John Donald Robb

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John Donald Robb (b. Minneapolis, Minnesota, June 12, 1892; d. Albuquerque, New Mexico, January 6, 1989) was an American composer, Hispanic folk-song collector and preservationist, arts administrator, and attorney from New Mexico.

Biography[edit]

Early life[edit]

A symphony concert in his hometown of Minneapolis when he was a pre-teen planted the seed for Robb’s lifelong desire to be a composer. He began studying cello, and then pipe organ. While pursuing an undergraduate degree in English literature at Yale University, Robb continued his music education, including a course taught by Horatio Parker. Despite his passion for music, Robb turned to a career in the law. He attended both the University of Minnesota Law School and Harvard Law School (Meredith 2003).

Robb worked as an international bond lawyer in New York City, but always made time for his music aspirations. During a 1935-36 leave of absence from his law firm, he studied composition with Nadia Boulanger at the American Conservatory in Fontainebleau, France. It was her encouragement that gave him the confidence to pursue his dream of being a composer. Throughout his life, he made time to study composition; his teachers included Horatio Parker, Darius Milhaud, Roy Harris, Paul Hindemith, and Nadia Boulanger (Meredith 2003; Smith 2009).

The educator[edit]

In 1941, after 18 years as a lawyer, Robb left his successful New York law practice to become a professor at the University of New Mexico in Albuquerque, New Mexico. One of his first achievements was to establish the University of New Mexico Symphony Orchestra, which continued to thrive in 2013. He played a major role in building the college’s Department of Music. Among the many composition students he influenced are Halim El-Dabh (Meredith 2003) and John Lewis of the Modern Jazz Quartet.Template:UNM College of Fine Arts newsletter, winter/spring 1989, Page 2 Robb served as Dean of the university's College of Fine Arts from 1942 to 1957 (Van Cleve 2013). He became known as Dean Robb, a title that stayed with him for the rest of his life. In 1986, he received an honorary Doctor of Music degree from the University of New Mexico (Houston n.d.).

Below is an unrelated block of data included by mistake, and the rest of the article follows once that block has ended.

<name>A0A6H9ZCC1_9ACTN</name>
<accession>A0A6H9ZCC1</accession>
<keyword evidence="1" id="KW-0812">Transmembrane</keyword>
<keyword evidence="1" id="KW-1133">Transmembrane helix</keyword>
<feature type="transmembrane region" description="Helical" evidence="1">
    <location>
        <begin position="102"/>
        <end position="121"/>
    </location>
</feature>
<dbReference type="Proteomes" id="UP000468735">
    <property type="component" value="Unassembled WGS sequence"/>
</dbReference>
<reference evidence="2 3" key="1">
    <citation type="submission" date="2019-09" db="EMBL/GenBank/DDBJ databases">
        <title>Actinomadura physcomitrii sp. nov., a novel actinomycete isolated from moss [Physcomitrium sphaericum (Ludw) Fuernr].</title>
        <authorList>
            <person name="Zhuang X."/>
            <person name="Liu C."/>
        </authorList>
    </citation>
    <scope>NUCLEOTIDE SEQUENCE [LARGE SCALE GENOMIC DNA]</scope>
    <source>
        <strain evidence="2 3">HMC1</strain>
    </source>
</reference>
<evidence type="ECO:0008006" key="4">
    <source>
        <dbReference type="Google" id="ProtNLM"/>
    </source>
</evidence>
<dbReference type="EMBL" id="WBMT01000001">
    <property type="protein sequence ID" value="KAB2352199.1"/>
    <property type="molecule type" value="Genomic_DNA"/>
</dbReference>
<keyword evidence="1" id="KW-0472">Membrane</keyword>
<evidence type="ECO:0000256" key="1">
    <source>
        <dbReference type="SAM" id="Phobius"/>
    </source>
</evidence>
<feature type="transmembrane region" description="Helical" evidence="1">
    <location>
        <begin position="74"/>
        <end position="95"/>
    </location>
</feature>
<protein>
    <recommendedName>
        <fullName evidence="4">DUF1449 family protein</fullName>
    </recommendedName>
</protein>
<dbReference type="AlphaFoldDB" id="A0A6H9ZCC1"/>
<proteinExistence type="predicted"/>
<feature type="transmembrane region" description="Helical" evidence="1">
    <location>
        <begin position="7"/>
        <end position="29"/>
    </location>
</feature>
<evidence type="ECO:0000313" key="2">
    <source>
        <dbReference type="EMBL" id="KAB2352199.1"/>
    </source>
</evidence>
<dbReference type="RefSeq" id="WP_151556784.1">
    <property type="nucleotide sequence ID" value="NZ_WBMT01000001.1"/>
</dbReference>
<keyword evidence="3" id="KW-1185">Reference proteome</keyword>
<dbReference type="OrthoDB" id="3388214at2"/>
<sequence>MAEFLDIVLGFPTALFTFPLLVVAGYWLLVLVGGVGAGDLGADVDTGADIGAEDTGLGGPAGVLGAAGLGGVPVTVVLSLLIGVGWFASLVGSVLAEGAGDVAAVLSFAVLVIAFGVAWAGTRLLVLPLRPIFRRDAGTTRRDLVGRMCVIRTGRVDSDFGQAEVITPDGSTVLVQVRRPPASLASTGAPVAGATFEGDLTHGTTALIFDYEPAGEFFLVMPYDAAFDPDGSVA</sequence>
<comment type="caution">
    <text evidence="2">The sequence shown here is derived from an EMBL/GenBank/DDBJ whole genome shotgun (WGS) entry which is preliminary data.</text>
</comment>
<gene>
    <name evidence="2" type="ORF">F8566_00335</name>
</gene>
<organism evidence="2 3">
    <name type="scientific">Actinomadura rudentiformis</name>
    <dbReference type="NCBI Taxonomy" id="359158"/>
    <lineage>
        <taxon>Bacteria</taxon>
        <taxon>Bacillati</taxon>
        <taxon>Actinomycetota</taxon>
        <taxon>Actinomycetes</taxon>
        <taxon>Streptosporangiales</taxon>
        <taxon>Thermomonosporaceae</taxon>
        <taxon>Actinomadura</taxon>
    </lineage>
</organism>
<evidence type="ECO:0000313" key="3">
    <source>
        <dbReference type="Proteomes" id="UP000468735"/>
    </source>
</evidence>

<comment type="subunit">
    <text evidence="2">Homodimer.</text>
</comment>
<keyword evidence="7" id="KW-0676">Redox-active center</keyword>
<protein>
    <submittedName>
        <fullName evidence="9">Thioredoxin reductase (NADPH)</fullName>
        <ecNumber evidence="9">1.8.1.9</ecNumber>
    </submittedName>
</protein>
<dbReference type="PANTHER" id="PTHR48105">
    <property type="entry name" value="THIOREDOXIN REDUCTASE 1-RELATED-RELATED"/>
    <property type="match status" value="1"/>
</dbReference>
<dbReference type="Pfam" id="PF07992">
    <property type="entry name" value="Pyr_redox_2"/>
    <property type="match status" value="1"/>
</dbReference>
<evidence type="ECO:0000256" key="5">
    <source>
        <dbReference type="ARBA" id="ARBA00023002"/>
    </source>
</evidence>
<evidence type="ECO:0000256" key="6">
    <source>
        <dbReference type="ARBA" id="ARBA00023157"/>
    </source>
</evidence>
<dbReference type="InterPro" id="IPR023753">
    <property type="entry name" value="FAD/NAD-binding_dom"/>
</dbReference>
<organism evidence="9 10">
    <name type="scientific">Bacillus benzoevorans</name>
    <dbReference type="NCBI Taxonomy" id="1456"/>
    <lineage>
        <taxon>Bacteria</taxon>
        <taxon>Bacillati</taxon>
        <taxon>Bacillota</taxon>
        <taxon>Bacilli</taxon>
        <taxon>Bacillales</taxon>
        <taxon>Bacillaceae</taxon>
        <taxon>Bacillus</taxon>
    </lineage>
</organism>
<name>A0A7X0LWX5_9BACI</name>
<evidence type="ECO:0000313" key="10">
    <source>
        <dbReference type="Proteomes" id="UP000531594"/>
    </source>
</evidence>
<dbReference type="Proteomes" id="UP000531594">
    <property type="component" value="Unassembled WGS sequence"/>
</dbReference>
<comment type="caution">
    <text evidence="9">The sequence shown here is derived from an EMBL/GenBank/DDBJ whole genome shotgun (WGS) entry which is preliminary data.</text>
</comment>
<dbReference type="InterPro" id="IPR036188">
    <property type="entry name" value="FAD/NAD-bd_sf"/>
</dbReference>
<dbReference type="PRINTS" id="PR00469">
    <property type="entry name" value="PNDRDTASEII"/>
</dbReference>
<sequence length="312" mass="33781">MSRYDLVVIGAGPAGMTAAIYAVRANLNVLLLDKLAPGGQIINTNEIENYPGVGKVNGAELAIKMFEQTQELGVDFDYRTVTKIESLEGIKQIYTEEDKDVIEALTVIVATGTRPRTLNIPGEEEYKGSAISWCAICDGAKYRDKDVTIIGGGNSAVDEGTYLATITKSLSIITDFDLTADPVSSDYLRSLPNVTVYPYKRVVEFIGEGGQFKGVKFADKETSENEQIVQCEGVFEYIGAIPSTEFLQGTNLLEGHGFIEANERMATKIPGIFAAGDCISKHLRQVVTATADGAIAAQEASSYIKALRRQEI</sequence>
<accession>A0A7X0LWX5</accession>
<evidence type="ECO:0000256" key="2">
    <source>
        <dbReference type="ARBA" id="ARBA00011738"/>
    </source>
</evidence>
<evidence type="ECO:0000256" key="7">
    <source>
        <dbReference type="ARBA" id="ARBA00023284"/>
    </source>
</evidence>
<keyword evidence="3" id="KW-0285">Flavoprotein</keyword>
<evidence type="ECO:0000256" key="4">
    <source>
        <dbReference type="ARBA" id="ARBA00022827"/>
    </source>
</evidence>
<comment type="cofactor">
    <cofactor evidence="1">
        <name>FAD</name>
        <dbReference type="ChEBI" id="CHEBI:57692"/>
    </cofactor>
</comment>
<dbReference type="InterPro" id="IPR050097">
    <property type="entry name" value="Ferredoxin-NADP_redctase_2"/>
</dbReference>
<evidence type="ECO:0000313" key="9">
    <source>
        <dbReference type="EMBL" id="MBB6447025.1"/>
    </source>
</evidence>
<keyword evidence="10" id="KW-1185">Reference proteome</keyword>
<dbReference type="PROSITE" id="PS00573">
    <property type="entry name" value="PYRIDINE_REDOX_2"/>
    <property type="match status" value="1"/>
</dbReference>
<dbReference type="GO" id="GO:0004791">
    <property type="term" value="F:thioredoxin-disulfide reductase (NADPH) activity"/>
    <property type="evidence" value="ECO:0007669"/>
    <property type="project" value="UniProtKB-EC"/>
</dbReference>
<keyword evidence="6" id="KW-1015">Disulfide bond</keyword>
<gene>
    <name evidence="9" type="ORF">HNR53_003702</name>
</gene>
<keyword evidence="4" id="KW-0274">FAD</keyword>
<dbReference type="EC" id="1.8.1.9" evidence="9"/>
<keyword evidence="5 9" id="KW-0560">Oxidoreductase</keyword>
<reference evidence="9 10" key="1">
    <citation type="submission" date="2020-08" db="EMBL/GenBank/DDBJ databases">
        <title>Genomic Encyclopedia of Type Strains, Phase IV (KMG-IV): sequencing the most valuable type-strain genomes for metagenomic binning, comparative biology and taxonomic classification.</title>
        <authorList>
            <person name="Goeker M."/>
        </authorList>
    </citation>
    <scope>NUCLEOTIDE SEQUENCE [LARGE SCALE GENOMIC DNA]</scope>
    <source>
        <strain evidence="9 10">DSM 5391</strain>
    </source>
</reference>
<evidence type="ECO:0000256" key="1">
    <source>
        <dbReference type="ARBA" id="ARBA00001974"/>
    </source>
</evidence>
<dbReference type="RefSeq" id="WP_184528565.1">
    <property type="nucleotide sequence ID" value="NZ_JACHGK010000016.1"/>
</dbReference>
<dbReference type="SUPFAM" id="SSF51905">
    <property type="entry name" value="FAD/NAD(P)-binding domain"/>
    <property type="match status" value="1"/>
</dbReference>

The folk-song collector[edit]

Not long after arriving in New Mexico, Robb became enamored of the Hispanic and indigenous cultures, in particular their distinctive music. On many weekends, he and his wife, Harriet, would hop in their car and head to the rural communities that dotted the state. Sometimes Robb had appointments set up, but other times, they just happened upon community gatherings. With permission of the performers, Robb would pull out his Wollensak wire recorder, hook it up to his car battery and record the musicians’ impromptu performances. “From the offices in the UNM Music Department to the dance hall across the street from the Rainbow Bar in Cuba, New Mexico, Robb recorded anyone who was willing to spend the time singing and playing for him” (Meredith 2003). This effort would ultimately result in nearly 3,000 field recordings of traditional music from the American Southwest, Nepal, and South America, which form the core of the John Donald Robb Archive of Southwestern Music at the University of New Mexico (University of New Mexico. n.d.(2)).

The composer[edit]

In addition to a commitment to preserve traditional songs and song forms that might otherwise be lost, Robb turned to those songs as inspiration for his own compositions. His regional opera, Little Jo, written in 1947-48, best shows how Robb drew from Hispanic folk music in his compositions. Another ambitious work, Joy Comes to Deadhorse, also illustrates Robb’s fascination with his adopted home. The musical was set on two adjoining ranches in the Southwest, and centers around an Anglo boy and an Hispanic girl who fall in love with each other, despite the machinations to the contrary of their fathers. The play did not receive the national attention Robb had hoped for, and he turned to Tom Jones, a young unknown lyricist, who showed interest. After years of unsuccessful collaboration, Robb agreed to relinquish his rights to the work to Jones, who reworked it with Harvey Schmidt into a non-Hispanic version. The result was The Fantasticks, which ran for 42 years at the Sullivan Theater in New York for a total of 17,162 performances (Meredith 2003).